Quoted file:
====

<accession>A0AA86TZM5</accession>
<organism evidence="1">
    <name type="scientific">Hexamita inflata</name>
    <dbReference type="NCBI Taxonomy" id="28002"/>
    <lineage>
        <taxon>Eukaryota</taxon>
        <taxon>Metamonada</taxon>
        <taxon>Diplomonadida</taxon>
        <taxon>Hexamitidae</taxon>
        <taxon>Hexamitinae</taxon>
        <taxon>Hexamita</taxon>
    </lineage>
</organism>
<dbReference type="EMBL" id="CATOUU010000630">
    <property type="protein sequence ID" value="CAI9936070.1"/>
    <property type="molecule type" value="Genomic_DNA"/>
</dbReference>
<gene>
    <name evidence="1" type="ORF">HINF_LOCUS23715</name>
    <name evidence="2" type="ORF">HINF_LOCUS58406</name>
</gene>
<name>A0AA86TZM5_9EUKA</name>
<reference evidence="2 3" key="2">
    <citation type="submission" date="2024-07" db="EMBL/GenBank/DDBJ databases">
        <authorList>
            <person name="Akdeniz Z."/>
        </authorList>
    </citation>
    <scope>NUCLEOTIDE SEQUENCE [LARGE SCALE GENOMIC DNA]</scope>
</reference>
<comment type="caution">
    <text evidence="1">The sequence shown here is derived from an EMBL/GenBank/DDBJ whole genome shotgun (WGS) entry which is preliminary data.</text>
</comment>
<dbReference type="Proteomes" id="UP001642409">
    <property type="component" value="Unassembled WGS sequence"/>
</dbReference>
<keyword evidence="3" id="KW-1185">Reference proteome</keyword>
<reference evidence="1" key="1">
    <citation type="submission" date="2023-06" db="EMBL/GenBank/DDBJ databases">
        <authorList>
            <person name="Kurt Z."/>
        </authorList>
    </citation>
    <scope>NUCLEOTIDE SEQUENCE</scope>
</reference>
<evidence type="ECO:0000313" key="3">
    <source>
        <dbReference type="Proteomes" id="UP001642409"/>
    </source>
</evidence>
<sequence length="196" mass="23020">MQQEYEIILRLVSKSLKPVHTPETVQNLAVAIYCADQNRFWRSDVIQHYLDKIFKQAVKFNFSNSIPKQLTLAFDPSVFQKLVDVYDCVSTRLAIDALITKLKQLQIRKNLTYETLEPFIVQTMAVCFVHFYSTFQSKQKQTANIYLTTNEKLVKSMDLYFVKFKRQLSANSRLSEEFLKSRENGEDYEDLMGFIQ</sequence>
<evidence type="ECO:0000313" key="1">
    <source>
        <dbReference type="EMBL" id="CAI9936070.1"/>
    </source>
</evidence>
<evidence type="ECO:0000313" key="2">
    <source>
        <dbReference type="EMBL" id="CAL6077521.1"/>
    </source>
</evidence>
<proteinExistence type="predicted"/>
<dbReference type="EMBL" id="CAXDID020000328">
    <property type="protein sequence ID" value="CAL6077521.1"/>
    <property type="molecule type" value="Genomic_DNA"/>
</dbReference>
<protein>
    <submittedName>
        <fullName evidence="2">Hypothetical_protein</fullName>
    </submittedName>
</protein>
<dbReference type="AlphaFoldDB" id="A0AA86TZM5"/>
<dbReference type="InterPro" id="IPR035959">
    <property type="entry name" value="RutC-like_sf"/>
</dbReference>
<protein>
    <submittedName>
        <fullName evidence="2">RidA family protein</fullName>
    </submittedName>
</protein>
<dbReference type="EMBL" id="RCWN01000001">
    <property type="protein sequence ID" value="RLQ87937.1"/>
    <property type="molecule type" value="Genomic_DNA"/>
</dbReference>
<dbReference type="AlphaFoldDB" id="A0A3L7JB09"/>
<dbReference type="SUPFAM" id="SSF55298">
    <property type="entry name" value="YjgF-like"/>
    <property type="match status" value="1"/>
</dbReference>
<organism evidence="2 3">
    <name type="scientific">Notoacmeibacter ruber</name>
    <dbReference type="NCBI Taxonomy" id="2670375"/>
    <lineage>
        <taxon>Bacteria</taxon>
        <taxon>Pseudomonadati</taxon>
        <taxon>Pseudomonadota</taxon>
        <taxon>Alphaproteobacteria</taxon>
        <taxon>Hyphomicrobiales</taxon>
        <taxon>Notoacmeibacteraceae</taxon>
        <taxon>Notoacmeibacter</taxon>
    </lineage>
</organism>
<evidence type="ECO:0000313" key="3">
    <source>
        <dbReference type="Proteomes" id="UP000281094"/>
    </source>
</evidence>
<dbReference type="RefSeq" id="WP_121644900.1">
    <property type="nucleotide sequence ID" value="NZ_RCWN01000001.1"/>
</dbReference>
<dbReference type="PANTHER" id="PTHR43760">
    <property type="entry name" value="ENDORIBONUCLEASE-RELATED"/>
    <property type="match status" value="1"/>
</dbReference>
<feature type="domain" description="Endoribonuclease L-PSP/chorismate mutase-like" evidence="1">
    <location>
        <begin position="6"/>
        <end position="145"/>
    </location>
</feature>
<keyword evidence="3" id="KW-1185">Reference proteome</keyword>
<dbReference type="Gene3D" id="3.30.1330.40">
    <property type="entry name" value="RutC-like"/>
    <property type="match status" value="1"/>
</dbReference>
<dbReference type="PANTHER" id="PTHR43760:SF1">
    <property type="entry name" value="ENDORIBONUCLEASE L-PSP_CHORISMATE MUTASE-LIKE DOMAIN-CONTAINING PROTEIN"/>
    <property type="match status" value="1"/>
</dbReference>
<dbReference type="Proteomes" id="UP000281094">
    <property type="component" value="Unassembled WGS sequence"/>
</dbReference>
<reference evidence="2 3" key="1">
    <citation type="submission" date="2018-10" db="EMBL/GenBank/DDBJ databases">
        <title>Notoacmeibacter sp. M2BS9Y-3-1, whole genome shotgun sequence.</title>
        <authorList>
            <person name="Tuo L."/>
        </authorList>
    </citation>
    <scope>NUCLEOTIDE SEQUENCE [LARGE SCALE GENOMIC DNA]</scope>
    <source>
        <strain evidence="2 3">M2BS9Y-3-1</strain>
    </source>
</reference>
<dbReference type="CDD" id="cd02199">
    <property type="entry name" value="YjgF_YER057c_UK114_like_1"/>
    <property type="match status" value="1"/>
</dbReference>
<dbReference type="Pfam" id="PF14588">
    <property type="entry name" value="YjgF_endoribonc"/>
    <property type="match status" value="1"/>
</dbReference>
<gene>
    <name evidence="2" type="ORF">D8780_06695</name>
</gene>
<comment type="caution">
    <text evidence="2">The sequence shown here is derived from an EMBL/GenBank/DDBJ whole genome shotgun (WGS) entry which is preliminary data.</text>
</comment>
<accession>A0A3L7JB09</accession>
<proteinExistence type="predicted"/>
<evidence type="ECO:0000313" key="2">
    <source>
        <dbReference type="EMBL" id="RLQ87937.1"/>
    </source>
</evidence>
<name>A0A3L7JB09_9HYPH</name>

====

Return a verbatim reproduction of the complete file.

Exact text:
<accession>A0AA86TZM5</accession>
<organism evidence="1">
    <name type="scientific">Hexamita inflata</name>
    <dbReference type="NCBI Taxonomy" id="28002"/>
    <lineage>
        <taxon>Eukaryota</taxon>
        <taxon>Metamonada</taxon>
        <taxon>Diplomonadida</taxon>
        <taxon>Hexamitidae</taxon>
        <taxon>Hexamitinae</taxon>
        <taxon>Hexamita</taxon>
    </lineage>
</organism>
<dbReference type="EMBL" id="CATOUU010000630">
    <property type="protein sequence ID" value="CAI9936070.1"/>
    <property type="molecule type" value="Genomic_DNA"/>
</dbReference>
<gene>
    <name evidence="1" type="ORF">HINF_LOCUS23715</name>
    <name evidence="2" type="ORF">HINF_LOCUS58406</name>
</gene>
<name>A0AA86TZM5_9EUKA</name>
<reference evidence="2 3" key="2">
    <citation type="submission" date="2024-07" db="EMBL/GenBank/DDBJ databases">
        <authorList>
            <person name="Akdeniz Z."/>
        </authorList>
    </citation>
    <scope>NUCLEOTIDE SEQUENCE [LARGE SCALE GENOMIC DNA]</scope>
</reference>
<comment type="caution">
    <text evidence="1">The sequence shown here is derived from an EMBL/GenBank/DDBJ whole genome shotgun (WGS) entry which is preliminary data.</text>
</comment>
<dbReference type="Proteomes" id="UP001642409">
    <property type="component" value="Unassembled WGS sequence"/>
</dbReference>
<keyword evidence="3" id="KW-1185">Reference proteome</keyword>
<reference evidence="1" key="1">
    <citation type="submission" date="2023-06" db="EMBL/GenBank/DDBJ databases">
        <authorList>
            <person name="Kurt Z."/>
        </authorList>
    </citation>
    <scope>NUCLEOTIDE SEQUENCE</scope>
</reference>
<evidence type="ECO:0000313" key="3">
    <source>
        <dbReference type="Proteomes" id="UP001642409"/>
    </source>
</evidence>
<sequence length="196" mass="23020">MQQEYEIILRLVSKSLKPVHTPETVQNLAVAIYCADQNRFWRSDVIQHYLDKIFKQAVKFNFSNSIPKQLTLAFDPSVFQKLVDVYDCVSTRLAIDALITKLKQLQIRKNLTYETLEPFIVQTMAVCFVHFYSTFQSKQKQTANIYLTTNEKLVKSMDLYFVKFKRQLSANSRLSEEFLKSRENGEDYEDLMGFIQ</sequence>
<evidence type="ECO:0000313" key="1">
    <source>
        <dbReference type="EMBL" id="CAI9936070.1"/>
    </source>
</evidence>
<evidence type="ECO:0000313" key="2">
    <source>
        <dbReference type="EMBL" id="CAL6077521.1"/>
    </source>
</evidence>
<proteinExistence type="predicted"/>
<dbReference type="EMBL" id="CAXDID020000328">
    <property type="protein sequence ID" value="CAL6077521.1"/>
    <property type="molecule type" value="Genomic_DNA"/>
</dbReference>
<protein>
    <submittedName>
        <fullName evidence="2">Hypothetical_protein</fullName>
    </submittedName>
</protein>
<dbReference type="AlphaFoldDB" id="A0AA86TZM5"/>
<dbReference type="InterPro" id="IPR035959">
    <property type="entry name" value="RutC-like_sf"/>
</dbReference>
<protein>
    <submittedName>
        <fullName evidence="2">RidA family protein</fullName>
    </submittedName>
</protein>
<dbReference type="EMBL" id="RCWN01000001">
    <property type="protein sequence ID" value="RLQ87937.1"/>
    <property type="molecule type" value="Genomic_DNA"/>
</dbReference>
<dbReference type="AlphaFoldDB" id="A0A3L7JB09"/>
<dbReference type="SUPFAM" id="SSF55298">
    <property type="entry name" value="YjgF-like"/>
    <property type="match status" value="1"/>
</dbReference>
<organism evidence="2 3">
    <name type="scientific">Notoacmeibacter ruber</name>
    <dbReference type="NCBI Taxonomy" id="2670375"/>
    <lineage>
        <taxon>Bacteria</taxon>
        <taxon>Pseudomonadati</taxon>
        <taxon>Pseudomonadota</taxon>
        <taxon>Alphaproteobacteria</taxon>
        <taxon>Hyphomicrobiales</taxon>
        <taxon>Notoacmeibacteraceae</taxon>
        <taxon>Notoacmeibacter</taxon>
    </lineage>
</organism>
<evidence type="ECO:0000313" key="3">
    <source>
        <dbReference type="Proteomes" id="UP000281094"/>
    </source>
</evidence>
<dbReference type="RefSeq" id="WP_121644900.1">
    <property type="nucleotide sequence ID" value="NZ_RCWN01000001.1"/>
</dbReference>
<dbReference type="PANTHER" id="PTHR43760">
    <property type="entry name" value="ENDORIBONUCLEASE-RELATED"/>
    <property type="match status" value="1"/>
</dbReference>
<feature type="domain" description="Endoribonuclease L-PSP/chorismate mutase-like" evidence="1">
    <location>
        <begin position="6"/>
        <end position="145"/>
    </location>
</feature>
<keyword evidence="3" id="KW-1185">Reference proteome</keyword>
<dbReference type="Gene3D" id="3.30.1330.40">
    <property type="entry name" value="RutC-like"/>
    <property type="match status" value="1"/>
</dbReference>
<dbReference type="PANTHER" id="PTHR43760:SF1">
    <property type="entry name" value="ENDORIBONUCLEASE L-PSP_CHORISMATE MUTASE-LIKE DOMAIN-CONTAINING PROTEIN"/>
    <property type="match status" value="1"/>
</dbReference>
<dbReference type="Proteomes" id="UP000281094">
    <property type="component" value="Unassembled WGS sequence"/>
</dbReference>
<reference evidence="2 3" key="1">
    <citation type="submission" date="2018-10" db="EMBL/GenBank/DDBJ databases">
        <title>Notoacmeibacter sp. M2BS9Y-3-1, whole genome shotgun sequence.</title>
        <authorList>
            <person name="Tuo L."/>
        </authorList>
    </citation>
    <scope>NUCLEOTIDE SEQUENCE [LARGE SCALE GENOMIC DNA]</scope>
    <source>
        <strain evidence="2 3">M2BS9Y-3-1</strain>
    </source>
</reference>
<dbReference type="CDD" id="cd02199">
    <property type="entry name" value="YjgF_YER057c_UK114_like_1"/>
    <property type="match status" value="1"/>
</dbReference>
<dbReference type="Pfam" id="PF14588">
    <property type="entry name" value="YjgF_endoribonc"/>
    <property type="match status" value="1"/>
</dbReference>
<gene>
    <name evidence="2" type="ORF">D8780_06695</name>
</gene>
<comment type="caution">
    <text evidence="2">The sequence shown here is derived from an EMBL/GenBank/DDBJ whole genome shotgun (WGS) entry which is preliminary data.</text>
</comment>
<accession>A0A3L7JB09</accession>
<proteinExistence type="predicted"/>
<evidence type="ECO:0000313" key="2">
    <source>
        <dbReference type="EMBL" id="RLQ87937.1"/>
    </source>
</evidence>
<name>A0A3L7JB09_9HYPH</name>